Former Iranian hostages: The deal stinks

Thirty-four years ago, dozens of Americans working in our embassy in Tehran got a personal look at Iranian diplomatic integrity and reasonableness in the new mullahcracy.  It took the Carter administration 444 days of impotence to get the hostages released, even though as diplomats they should never have been detained in the first place.  Nearly 33 years after their release, most of them have harsh words for the Obama-Kerry deal with Iran, and at least one of them feels a sense of deja vu:


But for many of the 66 Americans who were held hostage for 444 days at the start of the Iranian revolution, trusting the regime in Tehran feels like a mistake.

“It’s kind of like Jimmy Carter all over again,” said Clair Cortland Barnes, now retired and living in Leland, N.C., after a career at the CIA and elsewhere. He sees the negotiations now as no more effective than they were in 1979 and 1980, when he and others languished, facing mock executions and other torments. The hostage crisis began in November of 1979 when militants stormed the United States Embassy in Tehran and seized its occupants.

Retired Air Force Col. Thomas E. Schaefer, 83, called the deal “foolishness.”

“My personal view is, I never found an Iranian leader I can trust,” he said. “I don’t think today it’s any different from when I was there. None of them, I think, can be trusted. Why make an agreement with people you can’t trust?”

A handful of the former hostages support the deal, but not because they believe the Iranians are eager to gain a rapprochement with the West.  One of them, John Limbert, thinks the Iranian mullahs might have sobered up after the Arab Spring revolts, and see the need to end the impoverishment of their people as a priority over gaining nuclear weapons.  Another thinks that the Iranians are fragmented, and that the US needs to boost those who still operate from a more moderate position. Most of them, though, find the entire exercise offensive:


Sgt. Rodney “Rocky” Sickmann, 56, of St. Louis, then a Marine sergeant, remembers clearly being told by his captors that their goal was to use the hostages to humiliate the American government, and he suspects this interim deal is in that vein.

“It just hurts. We negotiated for 444 days and not one time did they agree to anything … and here they beg for us to negotiate and we do,” he said. “It’s hard to swallow. We negotiate with our enemies and stab our allies in the back. That doesn’t seem good.”

Congress isn’t too keen on the deal, either, and that has become a bipartisan theme in the days since John Kerry announced the agreement.  However, both Republicans and Democrats find themselves stuck in the conundrum of either actively undermining the deal and getting the blame when it fails, or letting the six-month period unfold and preparing for Iran’s inevitable betrayal.  As Olivier Knox reports for Yahoo News, they’re leaning toward the latter:

Congress didn’t exactly sound the trumpets and roll out the red carpet for President Barack Obama’s fragile interim deal with Iran — but it’s increasingly clear that lawmakers don’t want to blow it up with new sanctions, either.

Instead, wary members seem set to adopt the same approach Obama has taken to Iran’s nuclear commitments — in the words of Ronald Reagan, “trust but verify.”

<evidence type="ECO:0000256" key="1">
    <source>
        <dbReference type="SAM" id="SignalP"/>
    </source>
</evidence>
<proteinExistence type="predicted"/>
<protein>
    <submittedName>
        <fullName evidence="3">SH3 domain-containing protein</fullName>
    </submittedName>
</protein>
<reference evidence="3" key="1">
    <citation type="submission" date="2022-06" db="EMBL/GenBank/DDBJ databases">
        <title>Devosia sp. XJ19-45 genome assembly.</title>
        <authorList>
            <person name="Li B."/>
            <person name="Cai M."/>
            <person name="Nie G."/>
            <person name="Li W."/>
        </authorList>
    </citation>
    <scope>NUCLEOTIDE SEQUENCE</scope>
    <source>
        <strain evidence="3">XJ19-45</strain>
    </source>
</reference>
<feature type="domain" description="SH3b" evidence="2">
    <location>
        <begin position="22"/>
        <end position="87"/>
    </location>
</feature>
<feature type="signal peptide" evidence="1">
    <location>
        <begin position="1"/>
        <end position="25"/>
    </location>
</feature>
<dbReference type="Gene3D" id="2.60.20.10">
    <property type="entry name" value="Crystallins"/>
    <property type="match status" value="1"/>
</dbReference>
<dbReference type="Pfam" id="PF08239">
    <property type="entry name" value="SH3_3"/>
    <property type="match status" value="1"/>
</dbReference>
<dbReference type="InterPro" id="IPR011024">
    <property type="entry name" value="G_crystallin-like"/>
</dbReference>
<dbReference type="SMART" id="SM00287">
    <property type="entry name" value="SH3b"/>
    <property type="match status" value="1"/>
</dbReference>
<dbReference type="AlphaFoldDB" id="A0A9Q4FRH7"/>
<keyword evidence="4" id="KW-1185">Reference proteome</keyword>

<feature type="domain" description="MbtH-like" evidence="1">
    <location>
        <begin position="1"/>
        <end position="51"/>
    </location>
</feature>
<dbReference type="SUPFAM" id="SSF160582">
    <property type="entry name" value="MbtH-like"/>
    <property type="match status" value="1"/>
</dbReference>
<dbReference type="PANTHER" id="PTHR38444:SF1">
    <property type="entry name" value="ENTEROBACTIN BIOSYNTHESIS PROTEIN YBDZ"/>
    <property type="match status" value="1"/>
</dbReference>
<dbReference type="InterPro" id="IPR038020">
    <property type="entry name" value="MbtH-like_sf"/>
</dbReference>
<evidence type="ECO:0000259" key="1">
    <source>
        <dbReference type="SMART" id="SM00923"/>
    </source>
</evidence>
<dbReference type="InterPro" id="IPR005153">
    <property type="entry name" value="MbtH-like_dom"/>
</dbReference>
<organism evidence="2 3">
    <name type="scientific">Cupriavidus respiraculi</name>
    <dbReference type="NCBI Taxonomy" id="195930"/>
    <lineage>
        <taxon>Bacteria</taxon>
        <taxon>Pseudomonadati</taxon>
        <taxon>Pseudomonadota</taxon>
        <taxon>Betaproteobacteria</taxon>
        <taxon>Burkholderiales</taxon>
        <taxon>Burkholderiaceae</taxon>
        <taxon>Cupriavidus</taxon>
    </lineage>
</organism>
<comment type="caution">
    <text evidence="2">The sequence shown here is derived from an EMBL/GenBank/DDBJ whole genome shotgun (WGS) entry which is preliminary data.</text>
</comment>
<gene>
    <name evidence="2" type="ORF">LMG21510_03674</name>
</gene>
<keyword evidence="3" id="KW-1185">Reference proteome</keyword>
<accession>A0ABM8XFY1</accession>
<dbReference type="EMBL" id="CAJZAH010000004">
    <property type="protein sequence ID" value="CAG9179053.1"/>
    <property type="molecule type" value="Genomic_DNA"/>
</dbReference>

“The administration has gotten what it wants: Space for negotiations. And it will continue to get what it wants: Space. But not without consequences or repercussions if Iran breaks faith,” a top Democratic aide close to the process told Yahoo News.


That doesn’t mean Congress will sit on their hands, either:

It’s virtually a foregone conclusion that Secretary of State John Kerry and other senior diplomats will be called to justify the arrangement and provide frequent updates on Iranian compliance.

And legislation is far from ruled out. Congress is looking at options such as new sanctions that don’t go into effect until the interim agreement’s six-month lifespan slips by without a comprehensive deal — or unless Iran fails to implement any key aspect of the deal.

That approach appears to have found favor with the powerful American Israel Political Affairs Committee (AIPAC), which pressed Congress to adopt new sanctions “so that Iran will face immediate consequences should it renege on its commitments or refuse to negotiate an acceptable final agreement.”

The Associated Press reports this morning on that effort, too:

Leading Democratic and Republican senators are crafting legislation to reinstate the full force of sanctions and impose new ones if Iran doesn’t make good on its pledge to roll back its nuclear program, brushing aside the Obama administration’s fears about upending its diplomatic momentum.

Sens. Bob Menendez, D-N.J., and Mark Kirk, R-Ill., hope to have the bill ready for other lawmakers to consider when the Senate returns Dec. 9 from its two-week recess, according to legislative aides. Many in Congress are skeptical, if not outright hostile, to the deal reached by Iran and world powers over the weekend in Geneva.

The Kirk-Menendez measure would require the administration to certify every 30 days that Iran is adhering to the terms of the six-month interim agreement and that it hasn’t been involved in any act of terrorism against the United States.

Without that certification, sanctions worth more than $1 billion a month would be re-imposed and new sanctions would be added. The new measures would include bans on investing in Iran’s engineering, mining and construction industries and a global boycott of Iranian oil by 2015. Foreign companies and banks violating the sanctions would be barred from doing business in the United States.


In other words, Congress wants to prepare itself in case this turns out to be a Carteresque move, and they’re not going to wait 444 days for it to play out.

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